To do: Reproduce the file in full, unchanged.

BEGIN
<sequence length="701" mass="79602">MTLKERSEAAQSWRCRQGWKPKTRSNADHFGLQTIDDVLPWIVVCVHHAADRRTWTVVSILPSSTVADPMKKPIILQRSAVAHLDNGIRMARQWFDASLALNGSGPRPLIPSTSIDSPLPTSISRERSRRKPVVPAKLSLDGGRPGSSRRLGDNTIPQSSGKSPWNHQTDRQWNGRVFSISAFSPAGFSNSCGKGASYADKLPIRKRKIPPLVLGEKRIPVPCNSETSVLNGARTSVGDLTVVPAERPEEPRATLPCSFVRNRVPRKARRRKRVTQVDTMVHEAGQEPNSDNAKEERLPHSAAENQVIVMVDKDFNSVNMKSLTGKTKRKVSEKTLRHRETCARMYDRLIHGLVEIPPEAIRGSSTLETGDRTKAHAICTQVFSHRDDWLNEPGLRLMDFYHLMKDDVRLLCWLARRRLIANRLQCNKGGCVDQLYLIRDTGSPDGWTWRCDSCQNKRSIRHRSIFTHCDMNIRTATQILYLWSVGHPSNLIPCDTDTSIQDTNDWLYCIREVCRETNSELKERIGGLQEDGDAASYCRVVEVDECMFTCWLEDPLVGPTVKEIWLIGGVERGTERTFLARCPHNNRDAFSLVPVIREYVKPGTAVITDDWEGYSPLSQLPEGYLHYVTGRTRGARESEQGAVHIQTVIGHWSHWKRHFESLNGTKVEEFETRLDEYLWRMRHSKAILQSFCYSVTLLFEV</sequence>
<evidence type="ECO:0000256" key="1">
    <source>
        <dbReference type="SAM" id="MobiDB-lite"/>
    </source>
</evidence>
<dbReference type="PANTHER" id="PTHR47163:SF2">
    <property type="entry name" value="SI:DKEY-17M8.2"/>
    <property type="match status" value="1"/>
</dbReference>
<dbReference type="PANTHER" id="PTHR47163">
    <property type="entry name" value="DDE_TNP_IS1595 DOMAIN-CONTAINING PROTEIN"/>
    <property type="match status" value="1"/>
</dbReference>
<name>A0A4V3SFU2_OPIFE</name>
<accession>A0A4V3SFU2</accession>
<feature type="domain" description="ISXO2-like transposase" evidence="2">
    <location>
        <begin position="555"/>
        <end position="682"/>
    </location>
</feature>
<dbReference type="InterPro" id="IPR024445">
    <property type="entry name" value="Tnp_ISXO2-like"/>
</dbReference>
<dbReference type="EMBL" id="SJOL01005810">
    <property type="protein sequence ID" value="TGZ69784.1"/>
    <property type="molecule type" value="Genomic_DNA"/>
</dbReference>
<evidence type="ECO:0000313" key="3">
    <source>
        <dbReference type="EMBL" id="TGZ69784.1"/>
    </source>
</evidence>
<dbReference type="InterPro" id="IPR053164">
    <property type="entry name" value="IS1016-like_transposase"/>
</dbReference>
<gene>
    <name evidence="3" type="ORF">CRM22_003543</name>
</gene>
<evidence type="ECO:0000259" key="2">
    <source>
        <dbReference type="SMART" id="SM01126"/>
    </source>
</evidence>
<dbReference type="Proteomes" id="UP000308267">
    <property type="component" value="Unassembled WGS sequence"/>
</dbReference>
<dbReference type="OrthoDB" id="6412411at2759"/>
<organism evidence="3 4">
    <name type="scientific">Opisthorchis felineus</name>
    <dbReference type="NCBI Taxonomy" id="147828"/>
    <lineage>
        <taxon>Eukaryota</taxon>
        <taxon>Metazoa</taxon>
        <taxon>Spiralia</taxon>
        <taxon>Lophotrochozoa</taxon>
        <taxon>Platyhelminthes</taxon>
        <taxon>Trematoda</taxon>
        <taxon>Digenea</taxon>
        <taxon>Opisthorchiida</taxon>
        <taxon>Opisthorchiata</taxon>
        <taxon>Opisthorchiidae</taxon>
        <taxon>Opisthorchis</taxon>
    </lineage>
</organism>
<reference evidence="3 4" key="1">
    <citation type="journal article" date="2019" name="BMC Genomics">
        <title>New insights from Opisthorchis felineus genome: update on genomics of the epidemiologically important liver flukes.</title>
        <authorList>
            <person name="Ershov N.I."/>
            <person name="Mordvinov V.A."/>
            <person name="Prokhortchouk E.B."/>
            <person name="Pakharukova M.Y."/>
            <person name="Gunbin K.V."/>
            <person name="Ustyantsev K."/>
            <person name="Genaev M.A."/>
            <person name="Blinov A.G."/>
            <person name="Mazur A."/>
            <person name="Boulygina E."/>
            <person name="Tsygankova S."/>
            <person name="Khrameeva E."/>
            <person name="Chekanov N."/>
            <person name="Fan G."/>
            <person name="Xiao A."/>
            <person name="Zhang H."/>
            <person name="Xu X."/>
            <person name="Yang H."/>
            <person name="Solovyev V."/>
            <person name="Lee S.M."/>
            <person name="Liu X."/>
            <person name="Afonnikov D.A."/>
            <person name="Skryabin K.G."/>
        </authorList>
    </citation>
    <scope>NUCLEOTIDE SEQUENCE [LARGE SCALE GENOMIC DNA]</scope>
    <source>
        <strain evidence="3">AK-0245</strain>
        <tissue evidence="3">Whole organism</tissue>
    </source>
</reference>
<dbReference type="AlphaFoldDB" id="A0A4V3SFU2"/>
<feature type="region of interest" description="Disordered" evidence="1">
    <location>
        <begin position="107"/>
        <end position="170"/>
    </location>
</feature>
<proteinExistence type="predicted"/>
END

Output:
<sequence length="701" mass="79602">MTLKERSEAAQSWRCRQGWKPKTRSNADHFGLQTIDDVLPWIVVCVHHAADRRTWTVVSILPSSTVADPMKKPIILQRSAVAHLDNGIRMARQWFDASLALNGSGPRPLIPSTSIDSPLPTSISRERSRRKPVVPAKLSLDGGRPGSSRRLGDNTIPQSSGKSPWNHQTDRQWNGRVFSISAFSPAGFSNSCGKGASYADKLPIRKRKIPPLVLGEKRIPVPCNSETSVLNGARTSVGDLTVVPAERPEEPRATLPCSFVRNRVPRKARRRKRVTQVDTMVHEAGQEPNSDNAKEERLPHSAAENQVIVMVDKDFNSVNMKSLTGKTKRKVSEKTLRHRETCARMYDRLIHGLVEIPPEAIRGSSTLETGDRTKAHAICTQVFSHRDDWLNEPGLRLMDFYHLMKDDVRLLCWLARRRLIANRLQCNKGGCVDQLYLIRDTGSPDGWTWRCDSCQNKRSIRHRSIFTHCDMNIRTATQILYLWSVGHPSNLIPCDTDTSIQDTNDWLYCIREVCRETNSELKERIGGLQEDGDAASYCRVVEVDECMFTCWLEDPLVGPTVKEIWLIGGVERGTERTFLARCPHNNRDAFSLVPVIREYVKPGTAVITDDWEGYSPLSQLPEGYLHYVTGRTRGARESEQGAVHIQTVIGHWSHWKRHFESLNGTKVEEFETRLDEYLWRMRHSKAILQSFCYSVTLLFEV</sequence>
<evidence type="ECO:0000256" key="1">
    <source>
        <dbReference type="SAM" id="MobiDB-lite"/>
    </source>
</evidence>
<dbReference type="PANTHER" id="PTHR47163:SF2">
    <property type="entry name" value="SI:DKEY-17M8.2"/>
    <property type="match status" value="1"/>
</dbReference>
<dbReference type="PANTHER" id="PTHR47163">
    <property type="entry name" value="DDE_TNP_IS1595 DOMAIN-CONTAINING PROTEIN"/>
    <property type="match status" value="1"/>
</dbReference>
<name>A0A4V3SFU2_OPIFE</name>
<accession>A0A4V3SFU2</accession>
<feature type="domain" description="ISXO2-like transposase" evidence="2">
    <location>
        <begin position="555"/>
        <end position="682"/>
    </location>
</feature>
<dbReference type="InterPro" id="IPR024445">
    <property type="entry name" value="Tnp_ISXO2-like"/>
</dbReference>
<dbReference type="EMBL" id="SJOL01005810">
    <property type="protein sequence ID" value="TGZ69784.1"/>
    <property type="molecule type" value="Genomic_DNA"/>
</dbReference>
<evidence type="ECO:0000313" key="3">
    <source>
        <dbReference type="EMBL" id="TGZ69784.1"/>
    </source>
</evidence>
<dbReference type="InterPro" id="IPR053164">
    <property type="entry name" value="IS1016-like_transposase"/>
</dbReference>
<gene>
    <name evidence="3" type="ORF">CRM22_003543</name>
</gene>
<evidence type="ECO:0000259" key="2">
    <source>
        <dbReference type="SMART" id="SM01126"/>
    </source>
</evidence>
<dbReference type="Proteomes" id="UP000308267">
    <property type="component" value="Unassembled WGS sequence"/>
</dbReference>
<dbReference type="OrthoDB" id="6412411at2759"/>
<organism evidence="3 4">
    <name type="scientific">Opisthorchis felineus</name>
    <dbReference type="NCBI Taxonomy" id="147828"/>
    <lineage>
        <taxon>Eukaryota</taxon>
        <taxon>Metazoa</taxon>
        <taxon>Spiralia</taxon>
        <taxon>Lophotrochozoa</taxon>
        <taxon>Platyhelminthes</taxon>
        <taxon>Trematoda</taxon>
        <taxon>Digenea</taxon>
        <taxon>Opisthorchiida</taxon>
        <taxon>Opisthorchiata</taxon>
        <taxon>Opisthorchiidae</taxon>
        <taxon>Opisthorchis</taxon>
    </lineage>
</organism>
<reference evidence="3 4" key="1">
    <citation type="journal article" date="2019" name="BMC Genomics">
        <title>New insights from Opisthorchis felineus genome: update on genomics of the epidemiologically important liver flukes.</title>
        <authorList>
            <person name="Ershov N.I."/>
            <person name="Mordvinov V.A."/>
            <person name="Prokhortchouk E.B."/>
            <person name="Pakharukova M.Y."/>
            <person name="Gunbin K.V."/>
            <person name="Ustyantsev K."/>
            <person name="Genaev M.A."/>
            <person name="Blinov A.G."/>
            <person name="Mazur A."/>
            <person name="Boulygina E."/>
            <person name="Tsygankova S."/>
            <person name="Khrameeva E."/>
            <person name="Chekanov N."/>
            <person name="Fan G."/>
            <person name="Xiao A."/>
            <person name="Zhang H."/>
            <person name="Xu X."/>
            <person name="Yang H."/>
            <person name="Solovyev V."/>
            <person name="Lee S.M."/>
            <person name="Liu X."/>
            <person name="Afonnikov D.A."/>
            <person name="Skryabin K.G."/>
        </authorList>
    </citation>
    <scope>NUCLEOTIDE SEQUENCE [LARGE SCALE GENOMIC DNA]</scope>
    <source>
        <strain evidence="3">AK-0245</strain>
        <tissue evidence="3">Whole organism</tissue>
    </source>
</reference>
<dbReference type="AlphaFoldDB" id="A0A4V3SFU2"/>
<feature type="region of interest" description="Disordered" evidence="1">
    <location>
        <begin position="107"/>
        <end position="170"/>
    </location>
</feature>
<proteinExistence type="predicted"/>